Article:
Continue reading “Five Minutes from the Funny Farm: Working from home”

Five Minutes from the Funny Farm: Love Your Neighbor

I had a chance to get my hair done at the salon this past weekend, before the NYS mandate that shut down non-essential businesses went into effect. I muse about the decision whether or not to take the appointment, and how this relates to our responsibility to love our neighbors, in this episode of Five Minutes from the Funny Farm.

 



This is what happens when you lock a humor writer/improvisor who doesn’t know how to use a video camera in the house with two dogs and a cat during a pandemic. I warned you it wasn’t going to be pretty. Or professional.


Visit my website www.joannebrokaw.com
Follow me on FB @joannebrokawwriter
See all of my videos on my YouTube channel
Check out my latest book, “Suddenly Stardust: A Memoir (of sorts) About Fear, Freedom & Improv” wherever books are sold. Available in print and ebook editions.

Five Minutes from the Funny Farm: Gnats, Toilet Paper, and Gray Hair

In today’s episode of Five Minutes from the Funny Farm, I relate the story of the gnat that flew up my nose, introduce my experiment to see how long one roll of toilet paper actually lasts, and bitch a little bit more about my gray hair.

 

This is what happens when you lock a humor writer/improvisor who doesn’t know how to use a video camera in the house with two dogs and a cat during a pandemic. I warned you it wasn’t going to be pretty. Or professional.

Visit my website www.joannebrokaw.com
Follow me on FB @joannebrokawwriter
See all of my videos on my YouTube channel
Check out my latest book, “Suddenly Stardust: A Memoir (of sorts) About Fear, Freedom & Improv” wherever books are sold. Available in print and ebook editions.

Hello! It’s Five Minutes from the Funny Farm!

 

For a while now I’ve been wanting to create some videos – short funny sketch pieces, or podcast-like segments, or just me rambling about something for a few minutes. You know, take my creative stuff to another level, branch out, play more.

But I’ve been afraid to experiment because 1) I don’t know what to do with video once I record it, and 2) I don’t know if anyone even would be interested.

So the idea has languished in the dusty attic of my creative mind.

Except now we’re in a state of National Pause, my normally jam packed calendar is empty, and I’ve realized that I’ve been letting fear stop me from exploring a creative idea that I think would be a lot of fun.

Joanne, you’re such a creative hypocrite.

And so, much like my idea to create a booth where people could come and ask any questions – an idea that I sat on for two years before, on whim, finally  jumping into with both feet to create a popular Fringe show – I’m jumping into the video arena with nothing but a laptop camera and some tea-fueled optimism. And probably a lot of barking.

Introducing Five Minutes from the Funny Farm – a look at what happens when you lock a humor writer who doesn’t know how to use a video camera in the house with two dogs and a cat during a pandemic. (Fortunately for Darling Husband, he still gets to get out to go to work.)

Stay tuned for periodic videos. Keep your expectations low, people. Very low. That way you won’t be disappointed.

This is what happens when you lock a humor writer/improvisor who doesn’t know how to use a video camera in the house with two dogs and a cat during a pandemic. I warned you it wasn’t going to be pretty. Or professional.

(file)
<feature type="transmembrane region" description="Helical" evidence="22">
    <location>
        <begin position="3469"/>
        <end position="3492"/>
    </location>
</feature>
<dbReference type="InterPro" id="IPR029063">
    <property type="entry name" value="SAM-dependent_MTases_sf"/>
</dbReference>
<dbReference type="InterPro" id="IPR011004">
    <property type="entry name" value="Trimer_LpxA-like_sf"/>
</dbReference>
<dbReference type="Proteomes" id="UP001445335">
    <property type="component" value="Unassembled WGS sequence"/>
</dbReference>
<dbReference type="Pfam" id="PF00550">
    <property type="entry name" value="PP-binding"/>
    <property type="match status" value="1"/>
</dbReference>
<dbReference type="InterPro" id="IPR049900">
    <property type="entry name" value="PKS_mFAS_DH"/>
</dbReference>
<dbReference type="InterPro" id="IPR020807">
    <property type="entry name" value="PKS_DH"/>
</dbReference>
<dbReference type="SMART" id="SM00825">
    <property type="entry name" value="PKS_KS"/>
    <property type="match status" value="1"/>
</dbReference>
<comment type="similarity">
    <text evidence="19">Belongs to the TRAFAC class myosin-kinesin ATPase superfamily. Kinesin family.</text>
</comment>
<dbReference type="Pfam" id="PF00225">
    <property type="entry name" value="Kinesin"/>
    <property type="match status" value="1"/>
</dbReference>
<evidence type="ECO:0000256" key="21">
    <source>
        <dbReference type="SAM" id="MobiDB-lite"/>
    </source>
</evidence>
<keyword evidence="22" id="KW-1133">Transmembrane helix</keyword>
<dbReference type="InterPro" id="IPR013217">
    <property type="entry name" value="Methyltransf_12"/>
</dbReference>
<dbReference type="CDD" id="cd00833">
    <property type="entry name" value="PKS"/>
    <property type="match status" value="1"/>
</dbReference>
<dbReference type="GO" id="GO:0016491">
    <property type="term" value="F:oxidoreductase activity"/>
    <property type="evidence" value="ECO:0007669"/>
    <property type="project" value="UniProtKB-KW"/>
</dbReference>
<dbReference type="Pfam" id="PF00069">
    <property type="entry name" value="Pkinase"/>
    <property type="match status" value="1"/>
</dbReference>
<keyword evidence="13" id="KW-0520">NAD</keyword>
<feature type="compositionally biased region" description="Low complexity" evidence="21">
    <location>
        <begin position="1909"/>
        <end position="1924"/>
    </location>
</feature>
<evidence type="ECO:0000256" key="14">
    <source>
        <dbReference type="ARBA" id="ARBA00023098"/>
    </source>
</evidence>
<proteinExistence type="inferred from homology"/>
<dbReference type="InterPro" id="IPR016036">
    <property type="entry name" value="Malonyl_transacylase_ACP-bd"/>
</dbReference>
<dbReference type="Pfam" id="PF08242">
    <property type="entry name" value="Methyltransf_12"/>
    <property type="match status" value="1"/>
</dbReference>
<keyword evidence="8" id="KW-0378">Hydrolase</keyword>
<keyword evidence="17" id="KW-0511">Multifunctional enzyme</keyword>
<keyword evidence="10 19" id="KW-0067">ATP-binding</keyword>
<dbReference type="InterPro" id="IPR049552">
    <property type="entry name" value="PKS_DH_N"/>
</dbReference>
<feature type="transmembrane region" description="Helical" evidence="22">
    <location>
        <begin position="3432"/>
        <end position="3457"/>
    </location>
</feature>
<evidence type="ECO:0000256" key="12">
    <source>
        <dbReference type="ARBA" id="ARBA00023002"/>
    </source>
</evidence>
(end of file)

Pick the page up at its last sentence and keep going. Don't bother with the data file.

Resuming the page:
Visit my website www.joannebrokaw.com
Follow me on FB @joannebrokawwriter
See all of my videos on my YouTube channel
Check out my latest book, “Suddenly Stardust: A Memoir (of sorts) About Fear, Freedom & Improv” wherever books are sold. Available in print and ebook editions.

Insomnia

(photo courtesy of Pixabay)

In yesterday’s blog post about the free writing exercises I did in a session with Kathy Kinney and Cindy Ratzlaff, authors of Queen of Your Own Life, at the Erma Bombeck Writers Workshop, I mentioned a column that had run in Refreshed Magazine that won a 2015 Evangelical Press Association Award. I’d been surprised to learn about the honor, because I didn’t even know the column had been submitted to the contest.

I’m not really big on awards, but I will say that I am really proud of the fact that this column won an award from a religious organization, despite the fact that there is zero religious content. It’s just a general, humorous piece, and it got a perfect score from the judges, proving that humor doesn’t have to fit into a box to resonate with readers.

“Insomnia” was borne from a free writing exercise; I set a timer, wrote, and hoped something wonderful would come out. Success.

Here’s the column. This was pretty much what I wrote in the 10 minute writing sprint. See, you don’t have to be a genius to be a writer. You just have to write.

* * * * * * * * * * * *

INSOMNIA

It’s after midnight and I can’t sleep.

I have a column due in the morning and I have no idea what I’m going to write about, so I keep turning over thoughts in my head. The problem is that the column ideas are being pushed aside by weightier items demanding my attention.

Take the fortune cookie I ate today. Continue reading “Insomnia”

Back To Work (No Kidding!)

photo courtesy of Pixabay

(This column originally appeared in Refreshed Magazine, February 2015)

People always tell me that I’m good with kids, usually after I’ve entertained their three-year-old by asking stupid questions like “I like your sparkly shoes. Do you think I could borrow them sometime?” and “I can’t seem to find my tail. Have you seen it anywhere?”

The ironic thing is that I’m not actually good with kids. I like kids, one or two at a time, in a supervised environment, for a limited period of time. Put a bunch of kids together in one room and my anxiety level quickly shoots into the red zone. Add in a few babies, and you’re guaranteed to hear screaming and crying.